• 15. The system will do an initial hydraulics/ECD calculation using statistical ROP data. This data will be either selected or user defined by the system based on smart table lookup.
  • 16. Using the data generated on the first hydraulics calculation, the system will perform an ROP simulation based on drilling bit characteristics and rock properties.
  • 17. The system will run a successive hydraulics/ECD calculation using the ROP simulation data. System will flag user if parameters are not feasible.
  • 18. The system will calculate the drilling parameters and display them on a multi display panel. This display will be exportable, portable, and printable.
  • 19. The system will generate an activity planning sequence using default activity sequences for similar hole sections and end conditions. This sequence will be fully modifiable by the user, permitting modification in sequence order and duration of the event. This sequence will be in the same standard as the Well Operations or Drilling Reporting software and will be interchangeable with the Well Operations or Drilling Reporting software. The durations of activities will be populated from tables containing default “best practice” data or from historical data (DIMS, Snapper . . . ).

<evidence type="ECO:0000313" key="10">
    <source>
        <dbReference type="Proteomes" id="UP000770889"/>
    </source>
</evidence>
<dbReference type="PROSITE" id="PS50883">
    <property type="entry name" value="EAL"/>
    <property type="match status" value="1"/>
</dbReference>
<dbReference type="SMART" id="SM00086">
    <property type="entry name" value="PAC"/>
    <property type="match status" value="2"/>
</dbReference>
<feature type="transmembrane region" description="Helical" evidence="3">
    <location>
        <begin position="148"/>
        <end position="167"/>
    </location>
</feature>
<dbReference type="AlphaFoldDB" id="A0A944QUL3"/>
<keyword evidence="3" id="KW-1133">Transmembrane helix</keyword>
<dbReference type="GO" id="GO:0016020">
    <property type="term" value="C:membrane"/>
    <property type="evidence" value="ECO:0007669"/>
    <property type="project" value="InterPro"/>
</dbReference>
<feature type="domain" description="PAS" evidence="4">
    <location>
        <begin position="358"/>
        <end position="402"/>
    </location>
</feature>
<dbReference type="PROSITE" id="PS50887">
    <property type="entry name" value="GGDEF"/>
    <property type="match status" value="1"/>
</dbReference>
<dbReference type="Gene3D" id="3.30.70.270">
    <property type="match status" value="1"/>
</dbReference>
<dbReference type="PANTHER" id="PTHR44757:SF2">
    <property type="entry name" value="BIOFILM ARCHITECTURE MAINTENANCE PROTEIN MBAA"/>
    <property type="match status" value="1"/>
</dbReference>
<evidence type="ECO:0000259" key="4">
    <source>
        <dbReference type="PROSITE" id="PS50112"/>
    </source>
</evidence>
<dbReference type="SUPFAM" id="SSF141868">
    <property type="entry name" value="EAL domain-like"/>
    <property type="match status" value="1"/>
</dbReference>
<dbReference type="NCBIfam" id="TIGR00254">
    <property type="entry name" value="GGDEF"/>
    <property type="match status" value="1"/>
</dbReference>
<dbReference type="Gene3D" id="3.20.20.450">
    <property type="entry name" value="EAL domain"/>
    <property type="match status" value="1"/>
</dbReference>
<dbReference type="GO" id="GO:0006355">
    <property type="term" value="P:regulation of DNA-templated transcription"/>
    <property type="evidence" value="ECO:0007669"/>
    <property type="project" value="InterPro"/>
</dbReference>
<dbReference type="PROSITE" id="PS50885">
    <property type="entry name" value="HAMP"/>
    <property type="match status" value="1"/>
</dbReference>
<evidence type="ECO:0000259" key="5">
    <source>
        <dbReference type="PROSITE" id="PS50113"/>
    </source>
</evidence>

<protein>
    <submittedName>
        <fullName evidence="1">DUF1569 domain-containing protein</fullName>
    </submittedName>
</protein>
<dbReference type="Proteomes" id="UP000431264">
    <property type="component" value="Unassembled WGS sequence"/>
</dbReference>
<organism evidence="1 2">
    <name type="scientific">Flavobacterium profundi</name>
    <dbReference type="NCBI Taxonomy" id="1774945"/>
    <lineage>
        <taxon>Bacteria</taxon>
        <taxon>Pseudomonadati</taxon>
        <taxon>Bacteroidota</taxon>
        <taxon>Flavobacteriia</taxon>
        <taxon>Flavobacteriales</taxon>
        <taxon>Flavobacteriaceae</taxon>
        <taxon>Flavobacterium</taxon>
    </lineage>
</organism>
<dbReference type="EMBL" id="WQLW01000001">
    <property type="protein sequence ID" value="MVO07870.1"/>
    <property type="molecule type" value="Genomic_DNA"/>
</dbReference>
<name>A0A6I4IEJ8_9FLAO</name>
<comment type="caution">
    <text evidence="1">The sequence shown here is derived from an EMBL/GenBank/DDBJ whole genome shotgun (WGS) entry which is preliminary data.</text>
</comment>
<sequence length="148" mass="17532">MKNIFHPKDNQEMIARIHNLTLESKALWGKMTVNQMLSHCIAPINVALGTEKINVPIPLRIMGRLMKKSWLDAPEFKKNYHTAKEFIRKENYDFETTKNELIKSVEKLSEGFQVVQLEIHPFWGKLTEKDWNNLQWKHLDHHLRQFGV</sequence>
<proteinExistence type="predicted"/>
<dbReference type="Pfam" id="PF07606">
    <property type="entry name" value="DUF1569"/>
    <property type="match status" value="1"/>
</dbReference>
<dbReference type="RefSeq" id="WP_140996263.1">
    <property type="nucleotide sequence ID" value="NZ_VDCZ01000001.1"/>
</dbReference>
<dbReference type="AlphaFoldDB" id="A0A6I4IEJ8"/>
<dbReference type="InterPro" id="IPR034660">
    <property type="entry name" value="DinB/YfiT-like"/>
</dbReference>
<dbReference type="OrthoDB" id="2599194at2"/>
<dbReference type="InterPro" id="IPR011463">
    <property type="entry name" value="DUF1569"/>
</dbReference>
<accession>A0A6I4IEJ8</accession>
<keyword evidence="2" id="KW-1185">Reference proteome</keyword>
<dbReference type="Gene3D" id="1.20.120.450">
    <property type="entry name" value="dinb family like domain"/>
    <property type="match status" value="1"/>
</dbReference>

• 20. The system will generate time vs. depth curve based on the activity planning details. The system will create a best, mean, and worst set of time curves using combinations of default and historical data. These curves will be exportable to other documents and printable.
  • 21. The system will prompt the user to select probability points such as P10, P50, P90 and then run a Monte Carlo simulation to generate a probability distribution curve for the scenario highlighting the user selected reference points and corresponding values of time. The system will provide this as frequency data or cumulative probability curves. These curves will be again exportable and printable.
  • 22. The system will generate a cost plan using default cost templates that are pre-configured by users and can be modified at this point. Many of the costs will reference durations of the entire well, hole sections, or specific activities to calculate the applied cost. The system will generate P10, P50, and P90 cost vs. depth curves.
  • 23. The system will generate a summary of the well plan, in word format, along with the main display graphs. The user will select all that should be exported via a check box interface. The system will generate a large one-page summary of the whole process. This document will be as per a standard Well Operations Program template.